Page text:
A good stability program is required for the registration and commercialisation of any pharmaceutical or regulated consumer product. This is also essential in determining the shelf life of any product and an integral aspect of the product development process. It also gives both regulators and consumers confidence that the product will perform ‘as expected’ from the date of manufacture through to the end of the product’s shelf life.
Stability studies must be conducted to ICH guidelines and many companies will also have their own SOPs in addition to these guidelines. As such stability programmes and techniques for monitoring samples in storage can vary widely across companies.
Before any samples can be placed within a stability chamber, a validated monitoring system for temperature and humidity must be in place. Monitoring provides continual feedback on the performance of the room and conditions samples are being exposed to within.
Here are our top 5 tips for better stability monitoring
1. Location of monitoring probes
Each chamber is a temperature and humidity controlled enclosure which can be defined as:
“Any device which provides a space in which temperature and/or humidity is controlled. Temperature controlled enclosures are designed to maintain a specific temperature and humidity within their working volume and must not expose their contents to conditions beyond their tolerance limits. It is essential to verify that the enclosure is capable of meeting these tolerances. This is achieved by performing a temperature and humidity mapping of the working volume.” NSAI Guide to Mapping Enclosures, 2012
Most controlled enclosures will have two monitoring probes, continually feeding results back to a Central Monitoring System, from two set locations within the enclosure. Based on experience we suggest having:
- One probe by the front door to monitor the impact of the door opening and closing
- The second probe positioned at the back of the chamber
As heat rises, humidity falls and due to gravity both the ceiling and floor need to be monitored to account for variations in temperature and humidity. To account for this, place one high and one low probe at the front and back of your chamber.
This above method will encompass the hot/cold spots within the chamber. Usually there will not be any variation in the middle of the chamber, and you will gain a good picture from those two probe locations. A good mapping process will also confirm that all areas are the same.
2. Responding to incidents
Having a back-up plan to avoid issues that can affect sample storage and data integrity is important. What happens with your out of hours notifications? What happens if there is a fridge alarm when you are off site? Is this alarm acknowledged straight away or ignored until you return?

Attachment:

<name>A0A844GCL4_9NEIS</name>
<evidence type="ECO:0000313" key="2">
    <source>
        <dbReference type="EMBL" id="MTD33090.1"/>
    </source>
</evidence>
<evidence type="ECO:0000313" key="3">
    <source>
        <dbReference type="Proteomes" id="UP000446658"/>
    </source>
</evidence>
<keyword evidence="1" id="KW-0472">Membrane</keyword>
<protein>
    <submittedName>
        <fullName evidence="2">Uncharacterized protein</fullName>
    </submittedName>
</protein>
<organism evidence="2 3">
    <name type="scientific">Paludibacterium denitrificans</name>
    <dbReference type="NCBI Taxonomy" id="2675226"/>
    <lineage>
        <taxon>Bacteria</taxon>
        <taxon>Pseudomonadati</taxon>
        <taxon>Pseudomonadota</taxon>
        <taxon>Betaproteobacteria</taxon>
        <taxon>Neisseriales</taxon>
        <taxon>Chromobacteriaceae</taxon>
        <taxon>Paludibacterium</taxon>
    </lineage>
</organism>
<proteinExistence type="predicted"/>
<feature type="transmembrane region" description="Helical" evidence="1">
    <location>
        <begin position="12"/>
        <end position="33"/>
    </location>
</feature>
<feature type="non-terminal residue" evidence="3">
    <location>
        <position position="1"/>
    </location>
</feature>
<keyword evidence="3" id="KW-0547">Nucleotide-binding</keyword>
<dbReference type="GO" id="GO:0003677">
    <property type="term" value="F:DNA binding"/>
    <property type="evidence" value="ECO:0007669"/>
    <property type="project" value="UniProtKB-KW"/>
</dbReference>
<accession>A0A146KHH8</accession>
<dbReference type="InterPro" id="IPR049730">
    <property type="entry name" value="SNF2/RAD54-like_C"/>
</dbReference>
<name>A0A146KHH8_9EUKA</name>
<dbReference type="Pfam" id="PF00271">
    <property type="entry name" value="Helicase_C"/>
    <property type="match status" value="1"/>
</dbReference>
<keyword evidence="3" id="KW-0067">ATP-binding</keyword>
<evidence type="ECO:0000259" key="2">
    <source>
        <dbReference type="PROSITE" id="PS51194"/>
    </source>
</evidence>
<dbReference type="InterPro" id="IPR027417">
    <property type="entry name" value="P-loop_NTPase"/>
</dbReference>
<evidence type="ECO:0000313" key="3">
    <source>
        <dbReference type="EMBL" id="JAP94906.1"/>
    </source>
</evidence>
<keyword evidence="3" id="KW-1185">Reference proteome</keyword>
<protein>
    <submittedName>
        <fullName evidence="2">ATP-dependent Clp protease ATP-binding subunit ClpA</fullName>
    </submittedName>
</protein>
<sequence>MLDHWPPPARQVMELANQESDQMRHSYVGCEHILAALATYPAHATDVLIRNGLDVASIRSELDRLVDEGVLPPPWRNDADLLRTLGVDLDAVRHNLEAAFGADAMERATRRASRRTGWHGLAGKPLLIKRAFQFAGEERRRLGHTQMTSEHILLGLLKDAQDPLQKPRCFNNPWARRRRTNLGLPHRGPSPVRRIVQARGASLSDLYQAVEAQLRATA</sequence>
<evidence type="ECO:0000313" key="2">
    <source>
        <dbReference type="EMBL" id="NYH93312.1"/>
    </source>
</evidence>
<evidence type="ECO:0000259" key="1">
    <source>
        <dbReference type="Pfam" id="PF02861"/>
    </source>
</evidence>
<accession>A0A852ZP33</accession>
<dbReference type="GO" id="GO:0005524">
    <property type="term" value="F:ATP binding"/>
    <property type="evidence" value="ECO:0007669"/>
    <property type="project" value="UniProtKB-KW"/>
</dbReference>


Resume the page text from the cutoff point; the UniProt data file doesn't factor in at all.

When a chamber is out of tolerance, investigations must be performed to identify the cause of the issue, determine the impact on stored samples and minimise downtime.
To manage any incidents, we recommend:
- Building a clear process around reacting to any incidents including responsibilities and key contacts
- Creating a small set list of people who will be sent a notification by text and email to manage any issues
Remote access is another feature which can prove extremely useful around monitoring. If a chamber provides an alarm or alert to the user, being able to access the CMS system remotely, can speed up reaction times.
If your site is not in operation 24/7, there must always be a responsible person ‘on-call’ to react to any alerts. Alarm nominees should be trained in the actions which they may take in the event of an alarm situation. These possible actions along with the use of the alarms and set points should be described in your procedure.
3. Repetitive alarms
Do you have a chamber that produces a regular alarm that is never reviewed?
In addition to monitoring samples, one of the goals of stability monitoring is to predict serious issues, such as system failures, before they occur to manage the cost and frequency of preventive maintenance. The alert limits should be set to allow preventive actions to be completed prior to an excursion occurring.
A clear alert management process with key contacts and responsibilities will ensure any repetitive alerts are fixed. This can also help avoid significant maintenance costs or data integrity issues further down the line.
4. Alarm time delays
All fridges have a defrost cycle which in normal circumstances will trigger an alarm every time there is a cycle change.
Implementing an alarm time delay on fridge cycles will mean that a defrost cycle will not trigger an alarm, but anything longer than the delay will trigger an alert.
This is a useful way to manage normal fluctuating conditions without causing an alarm.
5. Shelving and spacing of products
To ensure ease of air flow and prevent cold spots we use perforated shelving. Through spacing products, storing all your samples on shelving and not on the ground you will avoid blocking any air vents or ducts.
Keeping 180 degrees clear access around any vents or ducts will also ensure a steady air flow and consistent temperature and humidity conditions.
Your procedures should ensure that:
- Your product is not stored directly on the floor
- The storage area is not loaded in such a way as to prevent or restrict air flow and so reduce the temperature and humidity capability of the unit
- The capacity of the storage area is sufficient for the purpose
To discuss how we can help you with your stability storage contact the team today.